France is a geopolitical contradiction: on one side it is a continental powerhouse and half of the Grand Partnership that drives the European project. On the other it’s a ticking debt bomb that refuses to reform and balks at the Union’s already lax fiscal regulations. Some even go so far as to classify it as an unofficial member of the PIGS (Portugal, Italy, Greece, and Spain), that ignoble club of euro zone countries flirting with a sovereign debt crisis.

Most recent economic indications have been on the positive side. The French economy grew 0.6% in the first quarter, surprising many economists and putting it well on the road to achieving the government’s admittedly meek goal of 1% growth in 2015. France is also known for its high standard of living, relatively low income inequality, high productivity, and sound banking system (which Moody’s upgraded to ‘stable’ from ‘negative’ last week).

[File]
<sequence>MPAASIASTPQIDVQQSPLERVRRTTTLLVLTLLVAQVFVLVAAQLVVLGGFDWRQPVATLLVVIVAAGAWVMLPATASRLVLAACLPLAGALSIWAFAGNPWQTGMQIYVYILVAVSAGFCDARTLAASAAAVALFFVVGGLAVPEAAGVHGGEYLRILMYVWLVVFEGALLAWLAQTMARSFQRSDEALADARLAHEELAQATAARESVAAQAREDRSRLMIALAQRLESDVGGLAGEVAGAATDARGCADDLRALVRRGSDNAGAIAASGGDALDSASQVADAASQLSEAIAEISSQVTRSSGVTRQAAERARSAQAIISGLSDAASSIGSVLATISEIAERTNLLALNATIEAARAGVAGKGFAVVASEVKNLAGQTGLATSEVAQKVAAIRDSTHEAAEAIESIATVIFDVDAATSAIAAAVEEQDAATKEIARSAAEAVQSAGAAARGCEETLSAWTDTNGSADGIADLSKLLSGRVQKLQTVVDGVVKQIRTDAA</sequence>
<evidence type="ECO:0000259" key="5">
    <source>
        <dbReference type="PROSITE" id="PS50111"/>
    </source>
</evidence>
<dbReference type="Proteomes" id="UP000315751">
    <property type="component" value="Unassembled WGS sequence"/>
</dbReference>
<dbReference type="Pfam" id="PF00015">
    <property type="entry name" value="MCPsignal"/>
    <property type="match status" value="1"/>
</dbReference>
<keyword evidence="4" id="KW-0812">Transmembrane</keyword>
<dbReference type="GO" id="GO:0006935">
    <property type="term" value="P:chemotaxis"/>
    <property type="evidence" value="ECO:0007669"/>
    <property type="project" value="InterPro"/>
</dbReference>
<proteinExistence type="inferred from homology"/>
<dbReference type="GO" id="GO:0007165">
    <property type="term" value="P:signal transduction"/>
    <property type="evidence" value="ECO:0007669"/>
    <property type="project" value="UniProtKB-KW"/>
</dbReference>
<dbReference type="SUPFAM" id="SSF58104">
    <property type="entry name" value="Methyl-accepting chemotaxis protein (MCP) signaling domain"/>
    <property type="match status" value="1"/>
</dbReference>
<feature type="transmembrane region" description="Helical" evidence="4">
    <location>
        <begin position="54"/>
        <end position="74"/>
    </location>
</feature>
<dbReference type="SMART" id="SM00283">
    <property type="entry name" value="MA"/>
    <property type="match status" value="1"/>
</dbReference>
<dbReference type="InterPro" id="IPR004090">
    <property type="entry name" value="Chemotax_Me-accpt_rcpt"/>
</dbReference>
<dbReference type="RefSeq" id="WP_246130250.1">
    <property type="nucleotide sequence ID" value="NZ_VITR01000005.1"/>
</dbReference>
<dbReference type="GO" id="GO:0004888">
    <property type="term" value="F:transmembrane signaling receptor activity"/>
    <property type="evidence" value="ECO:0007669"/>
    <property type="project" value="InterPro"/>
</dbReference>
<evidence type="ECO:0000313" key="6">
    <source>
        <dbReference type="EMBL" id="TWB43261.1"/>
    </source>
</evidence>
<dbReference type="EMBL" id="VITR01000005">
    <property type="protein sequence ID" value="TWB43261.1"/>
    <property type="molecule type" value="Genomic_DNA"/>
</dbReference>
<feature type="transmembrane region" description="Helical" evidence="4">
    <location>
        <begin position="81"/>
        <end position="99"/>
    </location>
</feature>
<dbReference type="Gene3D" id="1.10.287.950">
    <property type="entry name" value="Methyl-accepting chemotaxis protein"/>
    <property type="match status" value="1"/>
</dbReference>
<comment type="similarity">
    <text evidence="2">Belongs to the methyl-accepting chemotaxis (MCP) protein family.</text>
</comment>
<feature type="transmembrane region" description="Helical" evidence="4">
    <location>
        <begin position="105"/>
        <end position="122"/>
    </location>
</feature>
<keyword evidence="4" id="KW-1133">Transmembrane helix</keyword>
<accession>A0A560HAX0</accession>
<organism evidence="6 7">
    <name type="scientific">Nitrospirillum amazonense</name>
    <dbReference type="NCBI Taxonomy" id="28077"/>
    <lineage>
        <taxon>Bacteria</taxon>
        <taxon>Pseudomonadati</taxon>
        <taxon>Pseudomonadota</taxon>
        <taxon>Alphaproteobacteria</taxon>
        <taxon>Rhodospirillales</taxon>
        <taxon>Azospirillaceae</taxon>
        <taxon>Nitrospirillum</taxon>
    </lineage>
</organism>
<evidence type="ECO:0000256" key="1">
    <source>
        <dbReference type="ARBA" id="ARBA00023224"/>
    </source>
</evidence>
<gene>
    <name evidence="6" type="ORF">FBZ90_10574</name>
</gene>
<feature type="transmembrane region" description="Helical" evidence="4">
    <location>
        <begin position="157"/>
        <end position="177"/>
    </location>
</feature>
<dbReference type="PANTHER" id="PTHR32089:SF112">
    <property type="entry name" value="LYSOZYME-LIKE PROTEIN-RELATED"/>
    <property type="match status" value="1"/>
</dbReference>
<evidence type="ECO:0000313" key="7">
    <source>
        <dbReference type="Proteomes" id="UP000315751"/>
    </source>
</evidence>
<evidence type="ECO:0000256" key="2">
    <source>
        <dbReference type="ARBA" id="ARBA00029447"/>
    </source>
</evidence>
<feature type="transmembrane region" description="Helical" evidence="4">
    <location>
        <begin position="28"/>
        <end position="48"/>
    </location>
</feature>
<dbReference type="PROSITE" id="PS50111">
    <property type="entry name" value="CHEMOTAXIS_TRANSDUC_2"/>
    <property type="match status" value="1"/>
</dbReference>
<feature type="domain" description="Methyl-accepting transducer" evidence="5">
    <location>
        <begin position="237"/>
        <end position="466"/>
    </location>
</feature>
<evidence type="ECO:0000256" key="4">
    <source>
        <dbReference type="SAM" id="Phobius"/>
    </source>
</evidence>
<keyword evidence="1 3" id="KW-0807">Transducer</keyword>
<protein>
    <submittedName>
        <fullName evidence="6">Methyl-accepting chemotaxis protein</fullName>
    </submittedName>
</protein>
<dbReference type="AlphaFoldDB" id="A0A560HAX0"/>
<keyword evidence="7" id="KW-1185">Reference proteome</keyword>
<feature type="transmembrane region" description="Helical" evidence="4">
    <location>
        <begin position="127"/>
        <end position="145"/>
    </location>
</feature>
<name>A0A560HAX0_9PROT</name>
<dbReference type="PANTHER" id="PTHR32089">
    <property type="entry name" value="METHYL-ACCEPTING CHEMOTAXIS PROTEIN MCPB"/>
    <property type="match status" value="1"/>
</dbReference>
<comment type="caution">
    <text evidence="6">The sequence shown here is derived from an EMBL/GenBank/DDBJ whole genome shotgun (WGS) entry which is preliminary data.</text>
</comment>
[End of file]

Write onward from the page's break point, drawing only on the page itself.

President Francois Hollande has been more pro-growth than his ‘Socialist’ branding would initially suggest, though not by much. In February, his government pushed an economic reform package through an unruly French parliament. The package introduced various labor reforms, deregulations, and privatizations, including allowing shops to open on Sundays and evenings, streamlining hiring and firing, and reforming labor regulations in the legal industry. Many of France’s professions are heavily regulated, which has long proved a drag on labor productivity.